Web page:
P17484: Solar Water Heater
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Detailed Design

Table of Contents

Team Vision for Detailed Design Phase

Summary

Our team intended on finalizing designs for our test stand, system plumbing, and electrical system. We also intended to begin initial testing of our pump and valve systems to ensure we could meter our flow down to the 0.5GPM required for our collector.

What We Accomplished

During this phase we were able to complete all of the things above we set out to do.

Progress Report

The progress report live document can be accessed here.

Drawings, Schematics, Flow Charts, Simulations

Stand Updates

The stand we plan to build for our system has been updated slightly since the Preliminary Design Review. Most notably, the uprights have been changed from 2x4 beams to 4x4 beams. Also, the single sheet of plywood on the base pieces has been changed from one large sheet to 2 smaller sheets per base. These changes can be seen below

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The complete detailed design review drawing package for our stand can be seen here.

Pump Wiring Diagram

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Above is a wiring diagram used to run the pump. The system is powered using a 12V lawn mower battery. A 5A inline fuse is used to protect the pump and there is a toggle switch to turn the system on and off.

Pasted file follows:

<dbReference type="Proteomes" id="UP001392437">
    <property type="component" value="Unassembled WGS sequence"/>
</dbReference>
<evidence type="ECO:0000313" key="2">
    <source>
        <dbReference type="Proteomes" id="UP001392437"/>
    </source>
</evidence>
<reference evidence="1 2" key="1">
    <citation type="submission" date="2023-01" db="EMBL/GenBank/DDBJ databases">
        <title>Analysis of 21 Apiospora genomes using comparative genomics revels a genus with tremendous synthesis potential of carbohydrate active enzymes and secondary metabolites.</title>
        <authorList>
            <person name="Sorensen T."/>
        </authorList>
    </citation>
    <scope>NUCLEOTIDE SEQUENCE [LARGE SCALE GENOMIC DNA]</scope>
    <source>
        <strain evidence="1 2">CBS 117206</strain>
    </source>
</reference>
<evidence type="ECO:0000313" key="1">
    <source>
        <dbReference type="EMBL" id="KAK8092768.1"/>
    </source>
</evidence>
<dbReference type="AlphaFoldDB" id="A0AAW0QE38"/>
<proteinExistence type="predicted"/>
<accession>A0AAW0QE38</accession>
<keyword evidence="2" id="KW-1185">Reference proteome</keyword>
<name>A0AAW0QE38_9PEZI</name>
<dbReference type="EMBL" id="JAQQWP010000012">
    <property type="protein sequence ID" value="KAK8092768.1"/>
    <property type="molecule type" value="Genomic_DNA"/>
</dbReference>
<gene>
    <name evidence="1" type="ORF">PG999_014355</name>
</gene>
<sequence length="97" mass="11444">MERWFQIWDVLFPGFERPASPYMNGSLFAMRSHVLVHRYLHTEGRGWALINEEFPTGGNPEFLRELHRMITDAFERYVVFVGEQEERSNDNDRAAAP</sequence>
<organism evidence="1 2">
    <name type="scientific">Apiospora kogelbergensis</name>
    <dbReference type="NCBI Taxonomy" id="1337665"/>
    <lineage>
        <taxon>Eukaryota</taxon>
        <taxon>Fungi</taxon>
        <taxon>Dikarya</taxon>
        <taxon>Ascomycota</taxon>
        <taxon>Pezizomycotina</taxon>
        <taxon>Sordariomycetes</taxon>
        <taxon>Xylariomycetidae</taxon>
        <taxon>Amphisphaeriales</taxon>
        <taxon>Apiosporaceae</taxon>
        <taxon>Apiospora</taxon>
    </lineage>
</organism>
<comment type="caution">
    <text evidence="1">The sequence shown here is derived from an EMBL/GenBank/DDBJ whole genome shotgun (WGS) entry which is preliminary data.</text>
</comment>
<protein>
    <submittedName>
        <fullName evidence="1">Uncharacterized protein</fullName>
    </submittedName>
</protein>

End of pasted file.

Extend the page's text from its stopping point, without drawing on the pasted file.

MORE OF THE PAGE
Plumbing Diagram

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Above is the plumbing diagram used to test our pump and flow meter. This diagram has all components minus the solar collector.

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Above is the full plumbing diagram for our system including the solar collector.

System Layout

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Prototyping/Beta Testing

During this phase our team made a mock up of our plumbing in order to ensure we could meter our flow down from the pump output of 3GPM down to the solar collector maximum flow rate of 5GPM. During our initial testing we found that meter the flow down below ~.6GPM caused too much back pressure on the pump. Therefore we added a Y-valve to our system in order to bleed off extra flow. By doing this we were able to achieve our required flow rates. The video below shows our flow meter being adjusted throughout our flow range.

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Flow Meter Video

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Bill of Material (BOM)

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The whole Bill of Materials with links to where they were/will be purchased can be accessed here.

Test Plans

It is essential for the team to test and verify all aspects of the physical system. The test plans below have been derived in order to ensure that all manufacturing specifications are being met by purchased products, as well as to ensure that components such as the pump and power source are both safe for use and effective.

The team will be testing to ensure that:

Car Battery as Effective Source of Power

This test will simply involve hooking the pump to the source and allowing it to run. Once we ensure that the pump can move water while hooked to the battery, we can conclude that the power source is sufficient. Subsequent tests will ensure the battery has a long enough life span and other necessary characteristics

Car battery can provide energy for sufficient time frames

This testing will require us to run the pump for a time frame around 3 hours. We will hook the pump to the battery and run it until the battery dies. Charge and repeat multiple times to arrive at some confidence level for pump run time. If necessary, additional batteries can be purchased in the event that the single battery does not provide ample pumping time.

Pump flow can be dampened to the specifications of the flat plate collector